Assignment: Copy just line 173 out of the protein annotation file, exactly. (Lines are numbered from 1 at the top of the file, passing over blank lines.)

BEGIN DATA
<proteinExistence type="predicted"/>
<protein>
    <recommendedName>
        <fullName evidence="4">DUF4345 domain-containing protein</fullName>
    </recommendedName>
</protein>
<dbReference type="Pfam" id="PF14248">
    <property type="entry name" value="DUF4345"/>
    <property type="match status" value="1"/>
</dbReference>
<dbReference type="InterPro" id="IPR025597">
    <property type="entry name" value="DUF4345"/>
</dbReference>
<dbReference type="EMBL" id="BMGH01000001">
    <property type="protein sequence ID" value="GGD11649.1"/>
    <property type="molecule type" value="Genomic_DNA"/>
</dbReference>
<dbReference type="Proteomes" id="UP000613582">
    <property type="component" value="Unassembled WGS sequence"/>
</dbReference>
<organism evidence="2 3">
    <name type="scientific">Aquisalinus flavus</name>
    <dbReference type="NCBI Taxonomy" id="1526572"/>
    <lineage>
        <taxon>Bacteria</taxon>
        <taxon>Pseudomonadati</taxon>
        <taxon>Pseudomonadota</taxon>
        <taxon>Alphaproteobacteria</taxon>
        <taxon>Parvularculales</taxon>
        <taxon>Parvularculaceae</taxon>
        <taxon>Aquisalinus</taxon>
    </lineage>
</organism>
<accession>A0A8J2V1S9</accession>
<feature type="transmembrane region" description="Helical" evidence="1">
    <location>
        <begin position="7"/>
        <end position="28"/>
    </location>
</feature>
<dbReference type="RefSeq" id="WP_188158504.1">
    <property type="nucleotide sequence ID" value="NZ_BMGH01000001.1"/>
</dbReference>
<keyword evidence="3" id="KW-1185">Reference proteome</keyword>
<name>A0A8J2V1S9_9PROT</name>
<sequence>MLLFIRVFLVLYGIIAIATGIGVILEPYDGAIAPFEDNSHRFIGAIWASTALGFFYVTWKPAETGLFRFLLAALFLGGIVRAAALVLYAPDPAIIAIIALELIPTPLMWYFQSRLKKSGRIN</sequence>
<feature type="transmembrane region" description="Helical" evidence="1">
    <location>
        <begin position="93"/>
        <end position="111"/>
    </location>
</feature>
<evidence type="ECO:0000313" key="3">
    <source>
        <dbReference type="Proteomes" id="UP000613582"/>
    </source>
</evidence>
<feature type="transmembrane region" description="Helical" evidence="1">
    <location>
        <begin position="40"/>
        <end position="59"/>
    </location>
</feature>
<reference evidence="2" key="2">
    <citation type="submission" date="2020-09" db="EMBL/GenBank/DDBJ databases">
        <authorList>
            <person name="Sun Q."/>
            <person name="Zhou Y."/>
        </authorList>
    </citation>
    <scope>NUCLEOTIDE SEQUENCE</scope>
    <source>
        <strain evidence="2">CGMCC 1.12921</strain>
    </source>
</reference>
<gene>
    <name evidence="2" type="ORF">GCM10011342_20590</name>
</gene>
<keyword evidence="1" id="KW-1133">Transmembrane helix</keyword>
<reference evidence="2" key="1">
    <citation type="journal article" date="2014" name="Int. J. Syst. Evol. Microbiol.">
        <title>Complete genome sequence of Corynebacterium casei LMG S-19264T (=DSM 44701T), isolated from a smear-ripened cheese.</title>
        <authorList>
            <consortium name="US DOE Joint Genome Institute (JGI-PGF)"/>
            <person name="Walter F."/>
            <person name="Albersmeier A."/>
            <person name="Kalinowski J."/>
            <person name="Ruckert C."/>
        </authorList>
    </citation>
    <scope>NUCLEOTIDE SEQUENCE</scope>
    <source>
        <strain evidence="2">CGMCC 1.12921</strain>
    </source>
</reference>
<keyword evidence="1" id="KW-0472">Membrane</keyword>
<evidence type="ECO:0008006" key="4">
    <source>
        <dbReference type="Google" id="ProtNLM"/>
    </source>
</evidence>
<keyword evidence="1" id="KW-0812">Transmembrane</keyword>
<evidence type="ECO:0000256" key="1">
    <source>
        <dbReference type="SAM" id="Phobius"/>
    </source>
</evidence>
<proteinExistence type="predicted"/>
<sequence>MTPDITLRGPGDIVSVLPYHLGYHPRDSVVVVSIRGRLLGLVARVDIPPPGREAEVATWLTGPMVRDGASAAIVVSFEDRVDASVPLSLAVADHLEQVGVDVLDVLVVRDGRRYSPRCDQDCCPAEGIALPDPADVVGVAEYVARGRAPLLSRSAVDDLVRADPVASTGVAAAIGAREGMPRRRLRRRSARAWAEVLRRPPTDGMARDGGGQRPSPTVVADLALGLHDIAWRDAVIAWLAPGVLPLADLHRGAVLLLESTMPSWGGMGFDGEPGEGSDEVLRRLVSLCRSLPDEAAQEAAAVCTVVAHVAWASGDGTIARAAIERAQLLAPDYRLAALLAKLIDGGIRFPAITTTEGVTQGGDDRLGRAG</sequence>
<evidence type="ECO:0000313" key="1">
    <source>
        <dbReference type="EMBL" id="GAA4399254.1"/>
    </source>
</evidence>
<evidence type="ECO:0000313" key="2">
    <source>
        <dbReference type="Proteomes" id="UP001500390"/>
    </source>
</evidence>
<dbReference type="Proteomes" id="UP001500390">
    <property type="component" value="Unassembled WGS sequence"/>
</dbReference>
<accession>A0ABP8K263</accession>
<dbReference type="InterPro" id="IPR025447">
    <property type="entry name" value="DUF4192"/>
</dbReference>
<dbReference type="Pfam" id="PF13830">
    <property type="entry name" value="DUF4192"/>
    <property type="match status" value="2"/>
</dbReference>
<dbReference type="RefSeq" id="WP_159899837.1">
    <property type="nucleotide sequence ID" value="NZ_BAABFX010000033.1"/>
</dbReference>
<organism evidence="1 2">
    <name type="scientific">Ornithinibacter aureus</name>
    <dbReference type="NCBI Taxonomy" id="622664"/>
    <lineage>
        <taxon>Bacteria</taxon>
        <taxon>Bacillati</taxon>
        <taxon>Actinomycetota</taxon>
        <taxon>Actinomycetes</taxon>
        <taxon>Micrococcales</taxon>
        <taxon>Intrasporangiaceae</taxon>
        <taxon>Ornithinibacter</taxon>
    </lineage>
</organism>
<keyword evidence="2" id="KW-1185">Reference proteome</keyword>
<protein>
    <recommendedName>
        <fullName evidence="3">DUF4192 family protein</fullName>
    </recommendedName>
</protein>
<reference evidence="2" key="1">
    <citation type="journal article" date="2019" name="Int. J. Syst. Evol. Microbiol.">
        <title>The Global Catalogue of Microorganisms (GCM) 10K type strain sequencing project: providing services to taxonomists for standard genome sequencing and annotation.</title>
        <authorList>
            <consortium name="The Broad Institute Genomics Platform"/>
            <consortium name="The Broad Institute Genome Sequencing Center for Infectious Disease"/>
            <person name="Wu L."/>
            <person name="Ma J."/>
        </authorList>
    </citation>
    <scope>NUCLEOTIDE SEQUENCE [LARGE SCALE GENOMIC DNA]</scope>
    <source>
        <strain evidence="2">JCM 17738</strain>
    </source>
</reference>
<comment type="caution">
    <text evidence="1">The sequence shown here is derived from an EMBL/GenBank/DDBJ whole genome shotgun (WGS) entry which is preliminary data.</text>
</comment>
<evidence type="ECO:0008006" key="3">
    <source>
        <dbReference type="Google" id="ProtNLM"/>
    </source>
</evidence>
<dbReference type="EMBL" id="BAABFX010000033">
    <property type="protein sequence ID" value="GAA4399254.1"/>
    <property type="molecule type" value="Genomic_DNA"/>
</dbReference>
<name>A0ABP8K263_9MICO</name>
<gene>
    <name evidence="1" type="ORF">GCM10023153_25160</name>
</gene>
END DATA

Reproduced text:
        <dbReference type="Google" id="ProtNLM"/>